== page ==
# Why does an electron have minimum kinetic energy when its momentum is 2h/λ?

• blueberryRhyme
In summary: For θ<180º, the wavelength of the scattered photon is slightly greater than the wavelength of the incident photon. It should be clear that the difference is equal to ##2\frac h{m_ec}##. This quantity is large compared to λ. That’s why the question uses the word ‘near’.
blueberryRhyme
Homework Statement
An X-ray beam of wavelength λ is directed along the x-axis in the positive x direc- tion and collides with carbon atoms. Electrons with a range of energies and veloc- ities are produced via the Compton Effect. The electrons with an x-component of momentum of nearly 2h/λ are produced by photons that are scattered at an angle closest to:
Relevant Equations
Lambda = h/p, Compton shift = h/mc (1-cos theta)
Solution given:
The minimum kinetic energy electrons will arise from a change in photon energy on scattering that is a minimum and this will arise from the smallest wavelength change of the photon. The Compton scattering formula is
∆λ = (h/mc)(1 − cos φ) which is minimised when 1 = cos φ. This occurs for φ = 0-why electron would have minimum Kinetic energy when it’s momentum is 2h/lambda ?.

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Hi @blueberryRhyme. It looks like there is a mistake here.

The question asks what photon scattering angle (θ) results in the electron having an x-momentum of ‘nearly’ 2h/λ.

But the given solution appears to be the answer to a completely different question! (The question being “what value of θ results in the minimum kinetic energy of the electron?).

Are you sure you are looking at the solution to the correct problem?

Also, the original question seems poorly posed to me. However, note that if the electron’s x-momentum changes by ‘nearly’ 2h/λ, this means the photon’s x-momentum must have changed by ‘nearly’ -2h/ λ (conservation of momentum).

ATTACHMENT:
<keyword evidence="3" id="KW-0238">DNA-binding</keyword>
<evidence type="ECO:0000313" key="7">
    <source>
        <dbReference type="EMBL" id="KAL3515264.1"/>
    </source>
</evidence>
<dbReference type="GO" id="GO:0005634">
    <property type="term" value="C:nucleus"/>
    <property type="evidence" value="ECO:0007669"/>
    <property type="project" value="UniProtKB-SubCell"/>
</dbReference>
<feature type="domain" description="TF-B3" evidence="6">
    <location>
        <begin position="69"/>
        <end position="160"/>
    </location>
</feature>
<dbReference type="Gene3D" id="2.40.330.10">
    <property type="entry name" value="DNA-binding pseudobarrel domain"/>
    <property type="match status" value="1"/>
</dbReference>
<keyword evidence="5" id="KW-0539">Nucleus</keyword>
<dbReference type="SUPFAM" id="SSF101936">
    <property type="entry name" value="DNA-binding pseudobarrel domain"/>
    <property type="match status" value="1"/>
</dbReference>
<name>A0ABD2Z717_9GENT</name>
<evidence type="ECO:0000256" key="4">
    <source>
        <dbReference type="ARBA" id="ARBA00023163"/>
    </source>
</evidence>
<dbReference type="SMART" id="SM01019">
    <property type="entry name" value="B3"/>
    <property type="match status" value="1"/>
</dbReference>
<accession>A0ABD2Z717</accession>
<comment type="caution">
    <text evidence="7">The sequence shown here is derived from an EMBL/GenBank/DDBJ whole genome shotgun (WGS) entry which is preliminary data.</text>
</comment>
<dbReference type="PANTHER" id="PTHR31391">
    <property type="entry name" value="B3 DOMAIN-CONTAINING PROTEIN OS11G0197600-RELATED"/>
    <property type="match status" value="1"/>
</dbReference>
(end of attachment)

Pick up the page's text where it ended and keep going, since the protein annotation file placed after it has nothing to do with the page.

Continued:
The photon’s initial x-momentum was h/λ, so you need to ask yourself what must have happened to the photon if its x-momentum has changed by (nearly) -2h/λ ?

You should be able to see how your answer relates to the Compton scattering equation ##Δλ= \frac h{m_ec}(1-cosθ )## though you don't need the equation to answer the question.

Last edited:
topsquark and PeroK
Steve4Physics said:
Hi @blueberryRhyme. It looks like there is a mistake here.

The question asks what photon scattering angle (θ) results in the electron having an x-momentum of ‘nearly’ 2h/λ.

But the given solution appears to be the answer to a completely different question! (The question being “what value of θ results in the minimum kinetic energy of the electron?).

Are you sure you are looking at the solution to the correct problem?

Also, the original question seems poorly posed to me. However, note that if the electron’s x-momentum changes by ‘nearly’ 2h/λ, this means the photon’s x-momentum must have changed by ‘nearly’ -2h/ λ (conservation of momentum).

The photon’s initial x-momentum was h/λ, so you need to ask yourself what must have happened to the photon if its x-momentum has changed by (nearly) -2h/λ ?

You should be able to see how your answer relates to the Compton scattering equation ##Δλ= \frac h{m_ec}(1-cosθ )## though you don't need the equation to answer the question.

The solution is posted by my lecturer so I’m sure that it’s the solution for this question. My attempted solution assumed that the final photon momentum would be -h/ λ ( the photon scattering angle is 180). Is there anything wrong with my attempted solution?